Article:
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Object Monday: (wayamakasu), Waiwai, Roraima Region

Maxwell Museum Blog

Comb (wayamakasu), Waiwai, Roraima Region 1950s

92.28.1 Comb (wayamakasu), Waiwai, Roraima Region, ca. 1950s

The comb was collected in the 1950s from the Indigenous nation of the Waiwai of Northern Brazil.

The Waiwai wayamakasu (12 x 7 cm) has a top crossbar of monkey bone and lower bar of bamboo which is wrapped with woven threads, teeth made from palm wood, colorful feather clusters, a woven mid-section, and a handle for carrying. Waiwai combs are made for women by men and their colors and materials signify the interrelationship of opposite genders in Waiwai society[1]. In this comb, the purple-dyed cotton is associated with women and the blonde buriti fibers are associated with men.[2]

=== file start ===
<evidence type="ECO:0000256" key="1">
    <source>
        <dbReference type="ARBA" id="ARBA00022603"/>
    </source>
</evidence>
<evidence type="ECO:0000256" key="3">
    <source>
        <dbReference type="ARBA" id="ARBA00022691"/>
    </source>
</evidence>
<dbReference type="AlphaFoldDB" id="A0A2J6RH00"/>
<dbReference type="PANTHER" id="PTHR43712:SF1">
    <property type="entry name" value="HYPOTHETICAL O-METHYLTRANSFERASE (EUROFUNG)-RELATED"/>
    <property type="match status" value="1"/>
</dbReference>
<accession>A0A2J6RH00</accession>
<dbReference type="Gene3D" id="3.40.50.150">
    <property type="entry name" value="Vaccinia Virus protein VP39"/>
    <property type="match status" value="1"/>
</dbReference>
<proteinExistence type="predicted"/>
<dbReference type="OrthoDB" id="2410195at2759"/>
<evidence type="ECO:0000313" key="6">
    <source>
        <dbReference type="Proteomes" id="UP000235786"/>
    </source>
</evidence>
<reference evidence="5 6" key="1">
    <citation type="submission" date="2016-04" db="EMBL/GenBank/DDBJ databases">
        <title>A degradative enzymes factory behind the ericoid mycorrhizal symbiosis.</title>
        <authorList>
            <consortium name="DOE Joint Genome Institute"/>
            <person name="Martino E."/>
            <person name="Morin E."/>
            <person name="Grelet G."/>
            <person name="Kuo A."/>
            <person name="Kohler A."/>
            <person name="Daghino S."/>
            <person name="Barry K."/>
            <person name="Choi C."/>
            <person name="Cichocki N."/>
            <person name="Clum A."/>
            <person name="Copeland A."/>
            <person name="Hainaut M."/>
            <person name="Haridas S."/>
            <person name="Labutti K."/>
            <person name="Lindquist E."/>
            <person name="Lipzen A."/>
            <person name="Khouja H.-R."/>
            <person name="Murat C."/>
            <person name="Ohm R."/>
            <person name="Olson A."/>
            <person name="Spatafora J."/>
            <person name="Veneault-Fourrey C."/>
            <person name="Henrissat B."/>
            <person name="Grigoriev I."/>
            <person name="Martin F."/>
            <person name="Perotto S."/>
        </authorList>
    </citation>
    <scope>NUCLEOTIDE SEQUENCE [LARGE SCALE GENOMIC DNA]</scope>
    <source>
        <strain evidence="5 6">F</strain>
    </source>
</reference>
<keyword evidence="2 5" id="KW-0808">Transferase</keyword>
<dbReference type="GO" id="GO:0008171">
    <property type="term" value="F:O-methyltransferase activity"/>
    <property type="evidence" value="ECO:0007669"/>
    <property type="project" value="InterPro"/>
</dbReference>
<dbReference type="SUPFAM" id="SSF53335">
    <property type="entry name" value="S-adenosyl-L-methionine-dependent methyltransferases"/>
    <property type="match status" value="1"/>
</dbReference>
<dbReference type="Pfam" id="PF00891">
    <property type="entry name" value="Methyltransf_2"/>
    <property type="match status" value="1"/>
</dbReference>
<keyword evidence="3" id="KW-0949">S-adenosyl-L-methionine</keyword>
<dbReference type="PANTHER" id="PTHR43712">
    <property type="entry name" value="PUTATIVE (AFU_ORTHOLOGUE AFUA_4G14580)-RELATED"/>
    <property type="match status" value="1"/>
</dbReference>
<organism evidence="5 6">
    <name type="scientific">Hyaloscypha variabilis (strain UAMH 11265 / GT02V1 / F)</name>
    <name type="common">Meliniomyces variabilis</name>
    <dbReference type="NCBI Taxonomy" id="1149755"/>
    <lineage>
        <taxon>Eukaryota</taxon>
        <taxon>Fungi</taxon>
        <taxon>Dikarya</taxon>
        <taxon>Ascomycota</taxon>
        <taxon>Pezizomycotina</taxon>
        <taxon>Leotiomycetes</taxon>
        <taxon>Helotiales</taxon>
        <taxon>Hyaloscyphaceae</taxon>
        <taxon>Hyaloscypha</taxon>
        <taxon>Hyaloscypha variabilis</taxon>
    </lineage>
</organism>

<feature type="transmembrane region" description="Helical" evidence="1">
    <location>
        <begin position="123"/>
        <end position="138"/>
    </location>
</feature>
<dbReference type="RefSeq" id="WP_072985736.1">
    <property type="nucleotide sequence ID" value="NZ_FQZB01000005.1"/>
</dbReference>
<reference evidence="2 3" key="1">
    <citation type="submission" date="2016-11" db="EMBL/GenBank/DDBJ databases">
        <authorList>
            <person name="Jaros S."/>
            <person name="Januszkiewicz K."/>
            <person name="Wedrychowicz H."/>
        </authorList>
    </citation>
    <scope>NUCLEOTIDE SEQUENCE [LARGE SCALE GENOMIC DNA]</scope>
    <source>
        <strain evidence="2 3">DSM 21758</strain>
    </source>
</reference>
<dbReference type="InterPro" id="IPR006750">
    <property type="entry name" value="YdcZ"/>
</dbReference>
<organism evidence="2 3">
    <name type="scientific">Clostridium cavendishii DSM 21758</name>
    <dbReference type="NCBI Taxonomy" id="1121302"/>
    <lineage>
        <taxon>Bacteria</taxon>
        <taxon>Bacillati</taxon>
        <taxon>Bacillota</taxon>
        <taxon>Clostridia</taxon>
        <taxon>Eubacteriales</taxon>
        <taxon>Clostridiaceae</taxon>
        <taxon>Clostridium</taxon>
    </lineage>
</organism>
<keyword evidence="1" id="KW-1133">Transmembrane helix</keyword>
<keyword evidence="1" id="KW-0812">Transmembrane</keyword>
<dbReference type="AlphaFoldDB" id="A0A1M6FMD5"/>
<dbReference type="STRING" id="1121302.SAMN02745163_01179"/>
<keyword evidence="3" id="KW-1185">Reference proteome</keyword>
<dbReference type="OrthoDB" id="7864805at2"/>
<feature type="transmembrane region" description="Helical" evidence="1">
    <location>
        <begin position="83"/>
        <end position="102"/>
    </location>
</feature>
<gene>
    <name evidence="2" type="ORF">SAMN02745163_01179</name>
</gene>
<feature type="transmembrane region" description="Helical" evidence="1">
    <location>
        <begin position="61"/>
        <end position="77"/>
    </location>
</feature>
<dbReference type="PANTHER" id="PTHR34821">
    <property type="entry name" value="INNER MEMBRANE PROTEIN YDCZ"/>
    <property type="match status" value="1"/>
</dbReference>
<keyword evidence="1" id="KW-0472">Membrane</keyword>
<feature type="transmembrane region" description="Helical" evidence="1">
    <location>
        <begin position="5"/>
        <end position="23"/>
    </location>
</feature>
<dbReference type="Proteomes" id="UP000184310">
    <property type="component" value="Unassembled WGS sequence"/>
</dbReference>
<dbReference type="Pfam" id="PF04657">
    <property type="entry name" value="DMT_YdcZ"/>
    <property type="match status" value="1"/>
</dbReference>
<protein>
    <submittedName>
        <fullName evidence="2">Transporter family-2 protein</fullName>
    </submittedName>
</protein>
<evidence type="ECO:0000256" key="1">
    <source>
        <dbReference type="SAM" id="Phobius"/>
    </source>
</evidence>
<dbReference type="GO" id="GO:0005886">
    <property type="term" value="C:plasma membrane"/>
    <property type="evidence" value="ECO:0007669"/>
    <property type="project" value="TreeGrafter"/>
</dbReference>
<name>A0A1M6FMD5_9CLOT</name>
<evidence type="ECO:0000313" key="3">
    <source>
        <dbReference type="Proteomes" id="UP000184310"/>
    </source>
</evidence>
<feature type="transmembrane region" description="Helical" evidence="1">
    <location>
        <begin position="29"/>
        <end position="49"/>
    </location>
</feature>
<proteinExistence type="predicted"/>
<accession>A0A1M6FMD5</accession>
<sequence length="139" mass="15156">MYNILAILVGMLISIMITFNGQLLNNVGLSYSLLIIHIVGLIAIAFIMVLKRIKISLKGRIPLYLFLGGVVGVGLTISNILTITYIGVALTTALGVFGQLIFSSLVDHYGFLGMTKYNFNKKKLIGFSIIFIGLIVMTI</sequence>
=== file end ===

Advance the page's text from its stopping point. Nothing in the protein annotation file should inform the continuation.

The Waiwai live in disperse territories comprising nearly 21,000 sq[3]. miles in Northern Brazil and Southern Guyana. Their population is estimated to be around 2,800 members.[4]

Information about the WAIWAI:

Maps and information of indigenous territories:

Educational resources for Children:

Online Book- The Gift of Birds (information about feather work and WAIWAI COMBS):

The comb will be featured in the upcoming exhibition, Heartbreak: A Love Letter to the Lost National Museum of Brazil. Post by Moira Garcia.

[1]  Reina, Ruben E, and Kenneth M. Kensinger. The Gift of Birds: Featherwork of Native South American Peoples. Philadelphia, PA: University Museum of Archaeology and Anthropology, University of Pennsylvania, 1991. [pgs 60-65].

[2] ibid.